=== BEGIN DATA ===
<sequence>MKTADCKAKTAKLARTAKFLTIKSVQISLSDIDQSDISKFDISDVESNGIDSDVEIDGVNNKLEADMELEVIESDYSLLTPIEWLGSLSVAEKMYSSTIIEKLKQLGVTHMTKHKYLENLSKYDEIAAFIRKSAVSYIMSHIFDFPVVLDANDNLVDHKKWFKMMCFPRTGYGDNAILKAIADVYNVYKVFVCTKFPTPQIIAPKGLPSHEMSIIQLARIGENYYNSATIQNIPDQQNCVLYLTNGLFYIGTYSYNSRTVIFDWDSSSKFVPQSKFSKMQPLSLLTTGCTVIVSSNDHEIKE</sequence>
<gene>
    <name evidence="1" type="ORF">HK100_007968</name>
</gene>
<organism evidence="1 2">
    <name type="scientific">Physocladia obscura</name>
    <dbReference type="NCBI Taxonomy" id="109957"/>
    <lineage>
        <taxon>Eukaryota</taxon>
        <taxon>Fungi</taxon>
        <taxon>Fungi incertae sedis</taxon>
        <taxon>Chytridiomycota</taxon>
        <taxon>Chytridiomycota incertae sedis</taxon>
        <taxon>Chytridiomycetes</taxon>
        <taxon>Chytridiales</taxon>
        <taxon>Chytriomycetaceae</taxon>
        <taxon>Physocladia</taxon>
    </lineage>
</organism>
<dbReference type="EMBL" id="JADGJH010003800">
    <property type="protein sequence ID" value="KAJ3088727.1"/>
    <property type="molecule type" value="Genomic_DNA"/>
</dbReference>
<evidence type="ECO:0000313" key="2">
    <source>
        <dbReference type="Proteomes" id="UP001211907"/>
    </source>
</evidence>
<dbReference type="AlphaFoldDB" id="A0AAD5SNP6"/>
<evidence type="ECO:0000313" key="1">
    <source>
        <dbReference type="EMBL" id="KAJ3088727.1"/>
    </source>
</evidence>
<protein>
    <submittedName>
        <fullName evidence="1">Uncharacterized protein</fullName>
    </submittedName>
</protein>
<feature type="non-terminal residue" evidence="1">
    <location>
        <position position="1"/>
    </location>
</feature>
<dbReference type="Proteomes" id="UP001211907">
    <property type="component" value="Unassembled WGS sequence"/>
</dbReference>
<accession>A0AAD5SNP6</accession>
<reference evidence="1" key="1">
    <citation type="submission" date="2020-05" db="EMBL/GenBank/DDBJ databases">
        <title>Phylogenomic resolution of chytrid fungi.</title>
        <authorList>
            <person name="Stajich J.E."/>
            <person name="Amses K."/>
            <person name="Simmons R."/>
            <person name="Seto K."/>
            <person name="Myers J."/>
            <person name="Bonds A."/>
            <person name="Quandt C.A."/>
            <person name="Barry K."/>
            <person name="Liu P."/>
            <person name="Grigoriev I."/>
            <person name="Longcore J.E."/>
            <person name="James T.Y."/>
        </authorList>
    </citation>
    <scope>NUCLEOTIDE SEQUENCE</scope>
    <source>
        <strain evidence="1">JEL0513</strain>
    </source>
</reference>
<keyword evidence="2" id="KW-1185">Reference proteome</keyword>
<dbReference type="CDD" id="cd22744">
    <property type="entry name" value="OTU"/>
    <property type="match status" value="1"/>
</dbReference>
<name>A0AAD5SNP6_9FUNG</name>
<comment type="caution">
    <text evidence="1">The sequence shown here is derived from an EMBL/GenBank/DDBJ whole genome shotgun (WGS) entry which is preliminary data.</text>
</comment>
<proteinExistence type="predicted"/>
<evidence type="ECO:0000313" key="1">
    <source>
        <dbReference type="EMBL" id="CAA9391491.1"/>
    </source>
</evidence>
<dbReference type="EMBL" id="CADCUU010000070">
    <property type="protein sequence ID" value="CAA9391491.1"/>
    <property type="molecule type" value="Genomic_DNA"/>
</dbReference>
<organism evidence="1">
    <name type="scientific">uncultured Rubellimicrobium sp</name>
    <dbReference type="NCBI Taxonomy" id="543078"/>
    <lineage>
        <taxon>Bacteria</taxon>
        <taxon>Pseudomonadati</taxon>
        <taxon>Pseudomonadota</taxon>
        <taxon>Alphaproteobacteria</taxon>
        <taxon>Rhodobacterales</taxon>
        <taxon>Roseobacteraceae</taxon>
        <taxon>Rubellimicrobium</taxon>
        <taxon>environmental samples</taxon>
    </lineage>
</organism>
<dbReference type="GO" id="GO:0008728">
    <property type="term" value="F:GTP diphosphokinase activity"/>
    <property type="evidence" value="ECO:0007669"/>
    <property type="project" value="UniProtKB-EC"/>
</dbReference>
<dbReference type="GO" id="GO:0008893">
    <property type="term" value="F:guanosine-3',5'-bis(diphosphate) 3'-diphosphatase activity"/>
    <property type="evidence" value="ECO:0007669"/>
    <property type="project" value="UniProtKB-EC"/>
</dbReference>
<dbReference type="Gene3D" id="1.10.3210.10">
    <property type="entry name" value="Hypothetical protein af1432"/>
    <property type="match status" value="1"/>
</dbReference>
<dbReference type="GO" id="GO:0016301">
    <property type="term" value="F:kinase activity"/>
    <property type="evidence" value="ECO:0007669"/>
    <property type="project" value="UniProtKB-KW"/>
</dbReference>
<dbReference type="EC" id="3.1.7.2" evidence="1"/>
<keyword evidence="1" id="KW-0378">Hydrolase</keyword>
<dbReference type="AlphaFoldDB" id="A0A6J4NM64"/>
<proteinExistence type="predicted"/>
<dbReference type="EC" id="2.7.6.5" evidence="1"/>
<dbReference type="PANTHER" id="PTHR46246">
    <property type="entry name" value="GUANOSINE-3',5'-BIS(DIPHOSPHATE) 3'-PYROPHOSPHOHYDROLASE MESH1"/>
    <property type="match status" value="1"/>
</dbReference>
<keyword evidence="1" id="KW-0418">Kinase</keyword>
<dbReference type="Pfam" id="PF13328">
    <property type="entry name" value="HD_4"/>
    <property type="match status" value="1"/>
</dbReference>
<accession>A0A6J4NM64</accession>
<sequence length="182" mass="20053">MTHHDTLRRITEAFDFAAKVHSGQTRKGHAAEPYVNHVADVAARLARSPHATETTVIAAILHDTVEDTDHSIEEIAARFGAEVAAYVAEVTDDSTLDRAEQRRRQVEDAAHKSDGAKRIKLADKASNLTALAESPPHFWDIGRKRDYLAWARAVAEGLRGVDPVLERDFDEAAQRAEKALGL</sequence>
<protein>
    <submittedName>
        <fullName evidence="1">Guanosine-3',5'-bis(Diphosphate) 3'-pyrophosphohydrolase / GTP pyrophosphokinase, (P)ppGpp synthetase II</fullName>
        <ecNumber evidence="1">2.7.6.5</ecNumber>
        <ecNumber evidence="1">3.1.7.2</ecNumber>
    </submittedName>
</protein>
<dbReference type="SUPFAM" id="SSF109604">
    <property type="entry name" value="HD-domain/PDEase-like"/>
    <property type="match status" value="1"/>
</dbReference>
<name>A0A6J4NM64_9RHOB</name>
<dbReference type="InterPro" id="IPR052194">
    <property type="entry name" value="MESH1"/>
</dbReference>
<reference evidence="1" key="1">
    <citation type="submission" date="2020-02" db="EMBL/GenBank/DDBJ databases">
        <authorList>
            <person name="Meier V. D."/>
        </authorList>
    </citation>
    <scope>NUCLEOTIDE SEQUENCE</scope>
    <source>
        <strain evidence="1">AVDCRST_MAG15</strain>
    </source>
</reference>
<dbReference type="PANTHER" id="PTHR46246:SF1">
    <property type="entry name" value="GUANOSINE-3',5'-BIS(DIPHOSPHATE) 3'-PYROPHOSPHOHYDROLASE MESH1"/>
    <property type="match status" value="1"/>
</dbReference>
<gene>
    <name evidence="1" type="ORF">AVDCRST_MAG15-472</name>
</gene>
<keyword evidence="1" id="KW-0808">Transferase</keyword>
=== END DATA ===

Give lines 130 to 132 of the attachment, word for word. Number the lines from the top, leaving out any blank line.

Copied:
    <property type="entry name" value="GUANOSINE-3',5'-BIS(DIPHOSPHATE) 3'-PYROPHOSPHOHYDROLASE MESH1"/>
    <property type="match status" value="1"/>
</dbReference>